2. Watch those avocados.
Instead of tracking household spending overall, a consumer could just pay attention to one item that is affected by the tariffs.
Analysts say the vast majority of our avocados come from Mexico.
Maybe you’d rather track some Mexican made beer? Same idea. If your go-to brew each week is say, Tecate or Corona, your tab will tell you whether the tariffs are taking a slug from consumer incomes.
And then, if the answer is discouraging, well ...
3. Go car shopping.
Tens of thousands of U.S. cars are assembled in Mexico — many by U.S.-based carmakers like Ford and General Motors.
Among vehicles put together in Mexico are GM’s Silverado pickup truck and the Blazer SUV. Mexican plants also churn out Volkswagens and Nissans.
But it’s not just where the assembly lines are. Auto parts are shipped back and forth across the border with some U.S. parts in Mexico-made cars and vice versa.
If the tariffs stay in effect, the result will likely be more expensive price tags.
“If in six months the price of GM pickups or Chevy Blazers increases by $5,000 to 10,000, you are seeing the impact of tariffs on Mexico,” said Jon Gabrielson, an auto analyst who has lived in both Atlanta and Mexico.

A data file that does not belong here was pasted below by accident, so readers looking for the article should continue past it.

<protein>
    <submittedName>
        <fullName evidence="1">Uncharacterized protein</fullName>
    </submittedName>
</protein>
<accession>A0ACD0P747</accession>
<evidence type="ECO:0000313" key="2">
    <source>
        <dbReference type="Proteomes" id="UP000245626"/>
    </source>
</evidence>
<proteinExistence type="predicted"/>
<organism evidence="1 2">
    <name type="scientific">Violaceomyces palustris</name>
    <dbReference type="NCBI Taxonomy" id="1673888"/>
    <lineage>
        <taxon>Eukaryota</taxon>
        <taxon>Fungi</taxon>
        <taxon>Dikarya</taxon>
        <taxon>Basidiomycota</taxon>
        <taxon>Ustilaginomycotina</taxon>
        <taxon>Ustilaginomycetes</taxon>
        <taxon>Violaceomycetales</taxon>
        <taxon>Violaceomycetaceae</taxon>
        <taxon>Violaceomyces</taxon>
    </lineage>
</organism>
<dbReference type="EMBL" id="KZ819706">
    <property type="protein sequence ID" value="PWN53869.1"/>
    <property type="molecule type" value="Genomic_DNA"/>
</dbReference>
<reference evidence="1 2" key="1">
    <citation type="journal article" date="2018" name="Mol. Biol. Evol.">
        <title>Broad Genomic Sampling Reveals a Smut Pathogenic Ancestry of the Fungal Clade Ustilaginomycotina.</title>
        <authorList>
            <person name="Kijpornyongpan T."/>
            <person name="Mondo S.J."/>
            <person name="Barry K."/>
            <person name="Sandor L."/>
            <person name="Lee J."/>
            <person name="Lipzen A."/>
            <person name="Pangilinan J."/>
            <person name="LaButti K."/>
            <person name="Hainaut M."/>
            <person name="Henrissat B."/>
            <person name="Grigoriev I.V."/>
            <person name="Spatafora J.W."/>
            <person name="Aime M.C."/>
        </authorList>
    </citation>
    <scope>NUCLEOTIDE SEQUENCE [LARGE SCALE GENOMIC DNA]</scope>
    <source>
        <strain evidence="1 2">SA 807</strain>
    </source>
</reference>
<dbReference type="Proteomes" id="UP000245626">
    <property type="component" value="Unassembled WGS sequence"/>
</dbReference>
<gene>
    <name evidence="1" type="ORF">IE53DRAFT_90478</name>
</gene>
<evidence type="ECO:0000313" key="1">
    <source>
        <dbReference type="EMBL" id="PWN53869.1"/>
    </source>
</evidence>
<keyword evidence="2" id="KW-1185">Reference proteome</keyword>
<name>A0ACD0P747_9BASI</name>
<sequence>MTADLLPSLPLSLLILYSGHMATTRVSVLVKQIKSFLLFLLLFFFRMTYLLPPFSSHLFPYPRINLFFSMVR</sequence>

4. Follow the ticker.
Economist Paul Samuelson famously said that the stock market had predicted nine of the previous five recessions. So, it’s wrong a lot, but predict it does — the market offers a daily snapshot of investment attitude about the next couple of quarters.
Moreover, the buying and selling on Wall Street has a particular kind of sincerity: with the prospect of profit or loss, investors are motivated to get their economic analysis right.
And the market had been signaling optimism — at least until this past week.
The Dow Jones Industrial Average climbed about 6.3% from the start of 2019 through Friday’s close. But that includes the roughly 866-point slide last week, a 3.4% drop that was accelerated by trade worries.